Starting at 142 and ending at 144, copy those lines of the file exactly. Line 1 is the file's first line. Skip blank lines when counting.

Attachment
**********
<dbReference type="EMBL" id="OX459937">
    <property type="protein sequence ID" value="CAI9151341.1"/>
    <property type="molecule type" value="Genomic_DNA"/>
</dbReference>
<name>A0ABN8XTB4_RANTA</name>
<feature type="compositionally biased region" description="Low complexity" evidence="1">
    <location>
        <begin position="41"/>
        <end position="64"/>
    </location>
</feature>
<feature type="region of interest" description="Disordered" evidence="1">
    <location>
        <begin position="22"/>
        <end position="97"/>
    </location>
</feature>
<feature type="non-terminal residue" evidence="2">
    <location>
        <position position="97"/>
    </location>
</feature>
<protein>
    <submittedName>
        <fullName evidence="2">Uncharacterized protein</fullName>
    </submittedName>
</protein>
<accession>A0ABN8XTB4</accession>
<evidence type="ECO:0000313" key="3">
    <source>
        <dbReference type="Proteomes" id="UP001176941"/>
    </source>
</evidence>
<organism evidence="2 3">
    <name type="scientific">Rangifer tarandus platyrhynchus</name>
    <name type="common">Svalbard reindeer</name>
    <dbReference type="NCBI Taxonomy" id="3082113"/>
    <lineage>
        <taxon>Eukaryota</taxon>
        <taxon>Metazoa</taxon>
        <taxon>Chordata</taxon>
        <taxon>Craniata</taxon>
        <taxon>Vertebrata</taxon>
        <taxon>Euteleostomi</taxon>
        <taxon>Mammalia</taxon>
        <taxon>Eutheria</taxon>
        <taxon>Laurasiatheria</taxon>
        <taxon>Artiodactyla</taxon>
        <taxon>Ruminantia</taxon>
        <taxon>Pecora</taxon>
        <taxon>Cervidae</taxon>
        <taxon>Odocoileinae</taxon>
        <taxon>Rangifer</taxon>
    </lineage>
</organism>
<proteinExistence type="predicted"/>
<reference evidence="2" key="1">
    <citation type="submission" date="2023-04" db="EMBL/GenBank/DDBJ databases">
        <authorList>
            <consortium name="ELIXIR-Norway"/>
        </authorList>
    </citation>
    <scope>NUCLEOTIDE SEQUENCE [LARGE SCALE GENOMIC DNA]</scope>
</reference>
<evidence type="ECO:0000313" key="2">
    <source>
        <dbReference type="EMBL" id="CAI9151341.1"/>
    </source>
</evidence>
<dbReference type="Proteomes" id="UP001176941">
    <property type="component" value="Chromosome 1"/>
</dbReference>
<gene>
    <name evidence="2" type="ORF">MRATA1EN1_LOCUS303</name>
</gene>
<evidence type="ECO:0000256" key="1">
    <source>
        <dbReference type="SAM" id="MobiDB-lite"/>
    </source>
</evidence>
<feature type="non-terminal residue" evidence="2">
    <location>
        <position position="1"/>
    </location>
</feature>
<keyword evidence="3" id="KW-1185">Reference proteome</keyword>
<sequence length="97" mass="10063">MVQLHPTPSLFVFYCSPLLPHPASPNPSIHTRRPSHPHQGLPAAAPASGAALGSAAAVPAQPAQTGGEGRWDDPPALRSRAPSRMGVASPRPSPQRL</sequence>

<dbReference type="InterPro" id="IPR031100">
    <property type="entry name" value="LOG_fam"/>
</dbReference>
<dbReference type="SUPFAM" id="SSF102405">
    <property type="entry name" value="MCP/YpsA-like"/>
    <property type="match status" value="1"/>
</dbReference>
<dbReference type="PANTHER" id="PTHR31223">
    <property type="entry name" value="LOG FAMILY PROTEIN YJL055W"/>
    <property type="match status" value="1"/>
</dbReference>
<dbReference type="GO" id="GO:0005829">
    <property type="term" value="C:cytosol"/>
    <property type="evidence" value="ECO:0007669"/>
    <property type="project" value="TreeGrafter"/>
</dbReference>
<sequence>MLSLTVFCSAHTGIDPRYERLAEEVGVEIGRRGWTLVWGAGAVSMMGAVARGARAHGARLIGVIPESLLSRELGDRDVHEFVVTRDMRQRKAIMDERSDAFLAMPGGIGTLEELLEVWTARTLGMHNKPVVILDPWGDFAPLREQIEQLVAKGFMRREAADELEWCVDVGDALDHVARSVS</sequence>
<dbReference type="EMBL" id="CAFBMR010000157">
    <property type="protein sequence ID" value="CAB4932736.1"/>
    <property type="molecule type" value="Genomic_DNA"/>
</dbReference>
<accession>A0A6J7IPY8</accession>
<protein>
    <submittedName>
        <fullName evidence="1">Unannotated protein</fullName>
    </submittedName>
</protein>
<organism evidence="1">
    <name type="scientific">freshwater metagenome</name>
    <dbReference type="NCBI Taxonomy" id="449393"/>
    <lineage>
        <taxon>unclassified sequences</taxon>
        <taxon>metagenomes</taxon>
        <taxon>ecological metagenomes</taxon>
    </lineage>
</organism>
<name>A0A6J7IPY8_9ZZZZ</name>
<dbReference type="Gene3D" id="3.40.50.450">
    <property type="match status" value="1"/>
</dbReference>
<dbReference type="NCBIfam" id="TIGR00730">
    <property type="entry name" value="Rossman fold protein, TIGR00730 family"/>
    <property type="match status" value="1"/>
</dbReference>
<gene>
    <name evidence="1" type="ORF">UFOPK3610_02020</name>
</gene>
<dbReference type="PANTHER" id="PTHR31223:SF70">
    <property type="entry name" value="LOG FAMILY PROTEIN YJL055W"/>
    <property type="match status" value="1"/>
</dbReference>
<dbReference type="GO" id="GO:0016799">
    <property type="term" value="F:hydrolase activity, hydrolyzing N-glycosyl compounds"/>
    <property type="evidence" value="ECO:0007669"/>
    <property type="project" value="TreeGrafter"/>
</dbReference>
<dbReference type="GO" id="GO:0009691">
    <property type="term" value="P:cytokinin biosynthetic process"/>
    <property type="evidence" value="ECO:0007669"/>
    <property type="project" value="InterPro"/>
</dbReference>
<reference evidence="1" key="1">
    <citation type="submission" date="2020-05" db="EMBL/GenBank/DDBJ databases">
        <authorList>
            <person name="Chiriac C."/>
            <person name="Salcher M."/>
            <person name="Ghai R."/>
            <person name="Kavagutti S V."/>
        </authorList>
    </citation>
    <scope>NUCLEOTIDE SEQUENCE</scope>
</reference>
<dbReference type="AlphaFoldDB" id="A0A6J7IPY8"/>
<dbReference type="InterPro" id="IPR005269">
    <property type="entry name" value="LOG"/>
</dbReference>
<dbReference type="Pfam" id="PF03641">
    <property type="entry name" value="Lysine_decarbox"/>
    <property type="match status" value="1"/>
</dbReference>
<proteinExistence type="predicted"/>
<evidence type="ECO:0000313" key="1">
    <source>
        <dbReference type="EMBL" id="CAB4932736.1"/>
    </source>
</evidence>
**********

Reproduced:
    <property type="project" value="TreeGrafter"/>
</dbReference>
<dbReference type="GO" id="GO:0009691">